The Scandinavian country’s governing centre-left coalition supports continuing oil and gas activities but does not have a parliamentary majority, making it reliant on socialist MPs who prioritise green issues.
As part of a compromise on the draft 2022 budget, three parties agreed on Monday that Norway — Western Europe’s largest hydrocarbon producer — would not hold a 26th so-called “ordinary” concession round next year.
This mechanism has allowed oil companies to apply for exploration in previously unexplored areas of the Norwegian continental shelf since 1965.
But the deal does not rule out awarding oil licences in already heavily exploited areas.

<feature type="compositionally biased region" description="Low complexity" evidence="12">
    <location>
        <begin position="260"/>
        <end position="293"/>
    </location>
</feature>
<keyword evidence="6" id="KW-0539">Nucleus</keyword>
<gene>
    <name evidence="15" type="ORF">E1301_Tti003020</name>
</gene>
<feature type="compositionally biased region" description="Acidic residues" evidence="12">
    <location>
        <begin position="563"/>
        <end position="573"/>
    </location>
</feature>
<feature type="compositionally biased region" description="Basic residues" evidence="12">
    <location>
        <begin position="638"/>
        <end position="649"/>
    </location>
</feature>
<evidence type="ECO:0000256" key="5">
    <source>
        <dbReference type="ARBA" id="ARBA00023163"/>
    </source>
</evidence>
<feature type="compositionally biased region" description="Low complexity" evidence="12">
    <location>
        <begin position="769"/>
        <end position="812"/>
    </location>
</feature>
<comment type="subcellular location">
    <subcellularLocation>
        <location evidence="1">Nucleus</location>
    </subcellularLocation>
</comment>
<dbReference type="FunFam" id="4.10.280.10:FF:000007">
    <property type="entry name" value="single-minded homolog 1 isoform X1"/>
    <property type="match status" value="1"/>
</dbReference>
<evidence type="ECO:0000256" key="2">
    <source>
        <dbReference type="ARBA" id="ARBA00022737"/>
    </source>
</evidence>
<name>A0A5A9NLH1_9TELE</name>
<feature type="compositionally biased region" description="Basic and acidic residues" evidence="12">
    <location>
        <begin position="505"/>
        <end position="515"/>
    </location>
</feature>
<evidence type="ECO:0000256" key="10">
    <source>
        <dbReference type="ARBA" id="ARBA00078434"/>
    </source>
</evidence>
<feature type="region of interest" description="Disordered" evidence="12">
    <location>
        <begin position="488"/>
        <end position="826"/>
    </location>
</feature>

Since the North Sea has been extensively explored, the agreement mainly concerns the Barents Sea in the Arctic
The oil industry was a major issue in legislative elections in September, indicating Norway’s growing difficulties in reconciling environmental concerns with exploiting energy resources.
In the 25th concession round in early 2021, only seven oil companies, including Equinor, Shell and Lundin, applied — the lowest number since at least 1978 according to local media.